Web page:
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Brian Murphy speaks about future of De Anza
May 2, 2018
After 14 years as president of De Anza College, Brian Murphy leaves confident in the continuing success of De Anza.
Murphy said when he first came to De Anza, the school was already well-established.
“It had strong leadership; it had superb faculty; it had an excellent district; it had a good board of trustees,” he said.
“Part of the goal was to maintain that – to take its reputation, and to build on it.”
His two goals were to further diversify the student body, and to bring an agenda of civic and political engagement.
According to a demographic research by the Foothill-De Anza district, the percentage of Hispanic students and Asian students has increased over Murphy’s presidency. The Asian student demographic increased to 38.6 percent in 2016 from 33.7 percent in 2004, and the Hispanic student demographic increased to 27.3 percent in 2016 from 12.8 percent in 2004.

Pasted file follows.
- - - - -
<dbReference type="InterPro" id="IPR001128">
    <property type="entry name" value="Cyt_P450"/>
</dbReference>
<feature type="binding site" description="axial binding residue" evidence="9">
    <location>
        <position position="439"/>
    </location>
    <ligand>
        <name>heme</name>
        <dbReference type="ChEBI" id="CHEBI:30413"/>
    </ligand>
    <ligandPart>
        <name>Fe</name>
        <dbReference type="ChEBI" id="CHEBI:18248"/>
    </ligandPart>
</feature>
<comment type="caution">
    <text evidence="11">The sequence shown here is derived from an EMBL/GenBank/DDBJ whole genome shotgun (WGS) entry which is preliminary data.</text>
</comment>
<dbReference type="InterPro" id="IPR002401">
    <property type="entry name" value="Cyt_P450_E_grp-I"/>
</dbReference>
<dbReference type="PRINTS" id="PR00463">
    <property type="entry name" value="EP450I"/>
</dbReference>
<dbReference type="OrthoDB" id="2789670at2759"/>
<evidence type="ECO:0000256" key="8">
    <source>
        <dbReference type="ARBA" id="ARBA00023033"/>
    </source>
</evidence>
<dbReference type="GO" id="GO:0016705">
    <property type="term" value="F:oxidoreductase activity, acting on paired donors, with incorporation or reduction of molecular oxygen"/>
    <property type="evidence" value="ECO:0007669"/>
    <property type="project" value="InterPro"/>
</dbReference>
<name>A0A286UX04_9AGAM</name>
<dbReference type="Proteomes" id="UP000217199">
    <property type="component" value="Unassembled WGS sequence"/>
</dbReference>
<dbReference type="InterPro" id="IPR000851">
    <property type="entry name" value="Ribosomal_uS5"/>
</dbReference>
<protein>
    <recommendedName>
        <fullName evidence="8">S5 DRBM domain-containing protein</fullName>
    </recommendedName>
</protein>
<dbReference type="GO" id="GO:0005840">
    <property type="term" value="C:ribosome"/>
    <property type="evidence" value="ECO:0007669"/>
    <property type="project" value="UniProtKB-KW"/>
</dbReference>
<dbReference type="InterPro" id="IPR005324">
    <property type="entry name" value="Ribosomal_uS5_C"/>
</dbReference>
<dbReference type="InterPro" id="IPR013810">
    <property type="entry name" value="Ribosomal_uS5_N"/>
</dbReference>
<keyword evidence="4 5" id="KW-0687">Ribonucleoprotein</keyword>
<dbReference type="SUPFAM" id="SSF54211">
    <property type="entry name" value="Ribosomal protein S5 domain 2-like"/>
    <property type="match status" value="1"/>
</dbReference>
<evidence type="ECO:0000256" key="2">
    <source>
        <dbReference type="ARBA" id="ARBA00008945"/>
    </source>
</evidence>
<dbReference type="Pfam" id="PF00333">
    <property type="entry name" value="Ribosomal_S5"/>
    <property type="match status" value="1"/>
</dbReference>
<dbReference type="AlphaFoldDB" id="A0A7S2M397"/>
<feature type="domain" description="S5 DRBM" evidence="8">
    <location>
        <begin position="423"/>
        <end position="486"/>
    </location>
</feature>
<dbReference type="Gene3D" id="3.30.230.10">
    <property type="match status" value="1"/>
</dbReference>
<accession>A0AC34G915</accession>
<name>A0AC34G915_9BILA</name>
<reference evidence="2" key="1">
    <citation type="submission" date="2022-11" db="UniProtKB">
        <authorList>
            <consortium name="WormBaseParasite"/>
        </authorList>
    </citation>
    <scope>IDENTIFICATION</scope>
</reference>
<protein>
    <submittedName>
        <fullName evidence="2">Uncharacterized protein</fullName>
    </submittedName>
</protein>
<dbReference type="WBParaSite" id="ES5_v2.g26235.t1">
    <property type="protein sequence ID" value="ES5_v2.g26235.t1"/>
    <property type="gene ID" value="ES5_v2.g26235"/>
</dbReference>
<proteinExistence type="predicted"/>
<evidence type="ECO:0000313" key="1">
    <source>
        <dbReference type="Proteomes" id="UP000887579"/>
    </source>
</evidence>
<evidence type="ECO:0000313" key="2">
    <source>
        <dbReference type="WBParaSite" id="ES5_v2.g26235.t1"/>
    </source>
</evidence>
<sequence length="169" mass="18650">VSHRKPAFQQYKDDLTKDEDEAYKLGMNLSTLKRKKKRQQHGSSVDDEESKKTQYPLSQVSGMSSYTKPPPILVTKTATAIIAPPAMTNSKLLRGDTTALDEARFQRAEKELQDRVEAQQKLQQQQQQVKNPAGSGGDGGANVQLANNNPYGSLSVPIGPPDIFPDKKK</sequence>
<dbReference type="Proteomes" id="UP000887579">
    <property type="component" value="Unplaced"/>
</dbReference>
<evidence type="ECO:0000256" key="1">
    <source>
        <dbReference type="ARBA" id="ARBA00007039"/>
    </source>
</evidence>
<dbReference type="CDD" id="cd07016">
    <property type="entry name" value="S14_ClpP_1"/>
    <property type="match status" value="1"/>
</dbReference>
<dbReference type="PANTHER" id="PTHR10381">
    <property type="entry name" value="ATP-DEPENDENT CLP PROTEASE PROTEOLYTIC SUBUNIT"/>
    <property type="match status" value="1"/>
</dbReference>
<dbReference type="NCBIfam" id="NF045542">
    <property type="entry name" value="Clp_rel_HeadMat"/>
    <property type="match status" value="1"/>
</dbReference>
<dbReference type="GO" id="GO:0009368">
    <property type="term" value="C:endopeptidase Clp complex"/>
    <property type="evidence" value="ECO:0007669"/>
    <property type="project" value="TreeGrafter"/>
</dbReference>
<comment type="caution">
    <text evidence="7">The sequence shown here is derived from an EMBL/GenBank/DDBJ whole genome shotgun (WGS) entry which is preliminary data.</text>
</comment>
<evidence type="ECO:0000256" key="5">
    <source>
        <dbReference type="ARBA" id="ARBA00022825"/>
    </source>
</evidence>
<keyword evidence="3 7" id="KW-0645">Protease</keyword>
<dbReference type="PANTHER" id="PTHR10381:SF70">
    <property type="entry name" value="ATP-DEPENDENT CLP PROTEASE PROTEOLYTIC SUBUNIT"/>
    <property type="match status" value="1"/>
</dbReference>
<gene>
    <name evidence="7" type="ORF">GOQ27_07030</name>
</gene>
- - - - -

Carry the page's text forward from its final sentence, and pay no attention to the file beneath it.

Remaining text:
“I think we did a good job,” said Murphy. “The college is a lot more diverse than it was then.”
His next ambition of engaging students in civic work contributed to the creation of many on-campus organizations including VIDA and LEAD.
Students “deserved to have an education to democratic power,” said Murphy.
He said he wanted students to be able to understand policy issues, to organize and to understand political life.
For Murphy, his proudest moments at De Anza has always been the commencement every year.
“Watching men and women that we have come to know… and to watch them walk across that stage and get that diploma is an incredibly powerful moment,” he said.
Murphy’s retirement comes as the district is undergoing budget cuts, but he said he is not concerned at all.
“The men and women who sit around this table and the staff and faculty who meet in the budget teams, these are really good people,” said Murphy. “There’s going to be stability; there’s going to be continuity.”
In his retirement, Murphy said he will continue to work in organizations dedicated to engaging more students in the electoral process, but his main priority is to take care of himself.
“My first responsibility is to exercise, eat well and stop driving so much,” Murphy said.
He said he plans to work with The Democracy Commitment, a non-partisan national organization that he founded, aiming to engage students in civic learning.
Murphy will no longer be directly involved with De Anza after he retires.
“I’m not going to be on campus,” said Murphy. “Nothing worse than the previous guy hanging around.”